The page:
neglected orange orchards in manki sharif

Neglected orange orchards in Manki Sharif
By Tahir Ali
http://www.dawn.com/2011/12/19/neglected-orange-orchards-in-manki-sharif.htm

THE average per tree yield of orange orchards in Manki Sharif, a village situated 10km south of Nowshera, is falling owing to some diseases and water shortage, farmers say.
Around 31,000 tons of orange is produced in Khyber Pakhtunkhwa, but together with Palay, Manki Sharif is a brand name for excellent orange variety.
Scattered over vast areas in Manki Sharif and the surrounding villages of Maraji and Tangi, the area is home to about 80 orange orchards of different sizes. Oranges of these orchards are liked for their aroma, big size, appetising look and delicious taste and are transported to markets throughout the country and even exported.
With Manki Sharif included, district Nowshera accounts for around eight per cent of citrus fruit produced in the province. In 2007, around 3,200 tons of orange and lemon out of around 31,000 tons of provincial citrus yield was produced here.
Located at high altitude, these orchards get water from rains or bullock or power-run tube-wells. With good sunshine, the area could be suitable for solar energy-run water pumps.
Affluent and resourceful landlords have got their irrigation networks cemented. Around 30-40 per cent of irrigation water is still wasted because of uneven lands, substandard kacha water channels and culverts.
After the 2005 earthquake, farmers say, water has receded from some fields and the phenomenon has destroyed some orange farms.
Gul Rehman Khattak, a farmer in the area, said his orange orchard scattered over two acres was lost.
“After water in the oldest well at our land disappeared, we dug it two times — dozens of meters down but to no avail. The orange orchard is a thing of the past now and the dried trees have been cut for fuel,” he said.
Uzair Khan Khattak, another farmer, said water had receded from his land too.
“A couple of years ago, tube-wells would pump water at full speed without any break for up to nine hours but now the level goes down in less than five hours. The problem needs to be analysed and the government or NGOs should help in digging deeper tube-wells in the area,” he said.
“Depending on the size, quality, per tree fruit yield and market situation, an acre of orchard with around 150 orange trees may fetch Rs100,000-700,000. If density of fruit is high, a small orchard of 70 trees could earn a farmer up to Rs400,000.”
Yield per tree is highly erratic. “Last year, this tree produced up to 1,500 oranges but this year it will barely yield around 300 pieces,” said Khatak, pointing at a nearby tree.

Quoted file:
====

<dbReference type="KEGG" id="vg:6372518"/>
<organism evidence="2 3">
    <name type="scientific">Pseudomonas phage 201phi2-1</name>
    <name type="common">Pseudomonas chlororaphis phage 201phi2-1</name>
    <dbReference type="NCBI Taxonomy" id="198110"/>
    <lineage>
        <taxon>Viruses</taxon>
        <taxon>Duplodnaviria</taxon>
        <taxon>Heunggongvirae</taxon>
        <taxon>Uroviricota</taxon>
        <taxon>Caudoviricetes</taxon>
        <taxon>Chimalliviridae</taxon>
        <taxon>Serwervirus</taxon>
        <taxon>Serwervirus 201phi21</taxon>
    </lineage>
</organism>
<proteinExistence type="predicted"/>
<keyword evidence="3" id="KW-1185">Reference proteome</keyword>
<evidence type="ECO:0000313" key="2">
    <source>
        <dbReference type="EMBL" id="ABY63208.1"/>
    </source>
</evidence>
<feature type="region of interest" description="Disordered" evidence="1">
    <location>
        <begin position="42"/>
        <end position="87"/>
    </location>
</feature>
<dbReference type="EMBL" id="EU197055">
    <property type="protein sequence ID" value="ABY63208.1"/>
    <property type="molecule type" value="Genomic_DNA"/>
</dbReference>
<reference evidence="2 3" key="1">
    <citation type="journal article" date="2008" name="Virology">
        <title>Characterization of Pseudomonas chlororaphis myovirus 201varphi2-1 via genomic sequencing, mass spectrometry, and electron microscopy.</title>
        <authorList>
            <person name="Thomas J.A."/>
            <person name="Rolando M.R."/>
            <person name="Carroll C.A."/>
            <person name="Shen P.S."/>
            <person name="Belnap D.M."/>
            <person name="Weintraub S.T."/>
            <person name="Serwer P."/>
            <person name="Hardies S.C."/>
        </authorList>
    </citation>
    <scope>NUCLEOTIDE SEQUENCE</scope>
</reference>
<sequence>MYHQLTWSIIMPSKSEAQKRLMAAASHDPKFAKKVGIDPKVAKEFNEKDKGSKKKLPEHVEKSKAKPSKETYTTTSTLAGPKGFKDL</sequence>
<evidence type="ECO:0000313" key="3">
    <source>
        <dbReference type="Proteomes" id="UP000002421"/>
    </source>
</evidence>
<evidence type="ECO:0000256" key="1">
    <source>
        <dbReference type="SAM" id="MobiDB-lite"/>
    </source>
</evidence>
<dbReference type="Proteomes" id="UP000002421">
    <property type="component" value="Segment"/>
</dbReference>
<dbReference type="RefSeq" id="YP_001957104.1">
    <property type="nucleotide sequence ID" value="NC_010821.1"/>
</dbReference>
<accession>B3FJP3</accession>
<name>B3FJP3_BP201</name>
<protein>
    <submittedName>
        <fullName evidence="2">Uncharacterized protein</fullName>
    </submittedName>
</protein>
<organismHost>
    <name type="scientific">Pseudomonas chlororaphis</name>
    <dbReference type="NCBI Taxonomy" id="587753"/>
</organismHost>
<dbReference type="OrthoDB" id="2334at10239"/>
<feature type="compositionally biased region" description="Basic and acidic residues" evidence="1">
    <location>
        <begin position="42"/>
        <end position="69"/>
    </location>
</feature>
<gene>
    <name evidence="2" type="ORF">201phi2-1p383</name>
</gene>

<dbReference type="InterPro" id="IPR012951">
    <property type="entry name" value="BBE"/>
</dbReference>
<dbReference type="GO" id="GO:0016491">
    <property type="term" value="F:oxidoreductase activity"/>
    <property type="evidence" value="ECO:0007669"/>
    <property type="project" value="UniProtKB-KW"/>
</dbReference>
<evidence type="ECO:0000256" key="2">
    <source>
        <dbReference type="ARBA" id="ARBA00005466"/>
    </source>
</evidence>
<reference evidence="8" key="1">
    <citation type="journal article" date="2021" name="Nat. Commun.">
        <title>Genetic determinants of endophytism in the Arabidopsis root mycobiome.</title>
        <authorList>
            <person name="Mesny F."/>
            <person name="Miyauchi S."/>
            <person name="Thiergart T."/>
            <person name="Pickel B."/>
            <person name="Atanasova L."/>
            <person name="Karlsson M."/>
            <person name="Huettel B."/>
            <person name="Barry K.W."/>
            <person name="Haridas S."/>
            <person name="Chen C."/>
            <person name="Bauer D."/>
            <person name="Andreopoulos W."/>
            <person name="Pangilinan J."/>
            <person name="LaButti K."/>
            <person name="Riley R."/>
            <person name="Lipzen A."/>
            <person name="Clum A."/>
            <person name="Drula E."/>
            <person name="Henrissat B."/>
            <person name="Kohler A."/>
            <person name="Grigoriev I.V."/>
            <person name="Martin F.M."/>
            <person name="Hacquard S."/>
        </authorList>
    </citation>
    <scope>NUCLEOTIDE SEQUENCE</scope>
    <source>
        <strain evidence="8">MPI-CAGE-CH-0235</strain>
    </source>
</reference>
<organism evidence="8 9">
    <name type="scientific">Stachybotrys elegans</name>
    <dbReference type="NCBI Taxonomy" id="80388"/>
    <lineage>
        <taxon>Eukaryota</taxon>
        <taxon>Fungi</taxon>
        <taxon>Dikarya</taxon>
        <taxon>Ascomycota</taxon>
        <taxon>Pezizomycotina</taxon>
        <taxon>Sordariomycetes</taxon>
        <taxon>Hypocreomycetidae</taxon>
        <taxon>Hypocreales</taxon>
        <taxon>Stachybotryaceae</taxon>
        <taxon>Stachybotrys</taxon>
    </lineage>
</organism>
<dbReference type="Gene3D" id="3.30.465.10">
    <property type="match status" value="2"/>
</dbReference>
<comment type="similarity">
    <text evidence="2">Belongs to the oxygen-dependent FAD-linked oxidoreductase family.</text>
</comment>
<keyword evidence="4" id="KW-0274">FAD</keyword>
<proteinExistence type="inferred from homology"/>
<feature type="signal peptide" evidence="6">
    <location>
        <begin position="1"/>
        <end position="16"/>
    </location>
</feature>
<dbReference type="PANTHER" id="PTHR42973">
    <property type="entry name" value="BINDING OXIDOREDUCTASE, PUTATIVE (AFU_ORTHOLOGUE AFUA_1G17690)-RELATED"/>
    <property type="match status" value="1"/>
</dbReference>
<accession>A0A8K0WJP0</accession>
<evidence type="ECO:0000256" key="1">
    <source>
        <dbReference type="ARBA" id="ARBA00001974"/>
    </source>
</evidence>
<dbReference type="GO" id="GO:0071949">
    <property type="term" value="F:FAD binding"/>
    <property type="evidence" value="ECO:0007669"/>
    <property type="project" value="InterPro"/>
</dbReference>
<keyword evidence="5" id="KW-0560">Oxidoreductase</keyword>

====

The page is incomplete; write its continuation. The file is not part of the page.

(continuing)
“The per tree yield is erratic because orchards are affected by various diseases, especially the one called Ghawarake locally, which leaves a shining effect on the leaves and dries up flowers and fruit,” he said.
“Lands where there are only orange orchards without crop cultivation usually produce higher number of fruits and improve earnings. An orchard of an influential family in the area, for example, has been sold for Rs10 million this year. Farmers who have planted orange trees at proper place and distances and in rows and are taking good care of them, are giving better yield.
But those who have planted orange trees on banks of culverts and are utilising their lands for growing maize, sugarcane and wheat crops are earning more money,” he said.
The government should provide soft loans and subsidised power to orange growers and the NGOs should set up guidance/counselling centres in the villages and expose farmers to modern horticulture practices to improve yield.
The crop is bought by fruit dealers at flowering stage, when unripe or during harvesting season in January. If bought at flowering stage, the dealers have to face the risk of loss in case of damage to the orchards due to weather conditions. And in case farmers retain the crop in the hope of better returns, they have to face the repercussions of bad weather.
Cold storage in the area can help them save from losses as fruit could be harvested at an opportune time without waiting for buyers who usually purchase fruits on their own terms.
More orchards could be established by levelling uneven lands in the area through laser technology.
There is no problem in transporting the crop as the Manki-Nawhsera road has been constructed anew.
But ignorance and lack of access to soil testing, land levelling and modern drip irrigation technology, absence of good resistant seeds varieties as well as poor watering infrastructure and some diseases and water shortage are adding to the woes of orange growers in the area.

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About Tahir Ali Khan
I am an academic, freelance columnist, writer and a social worker.

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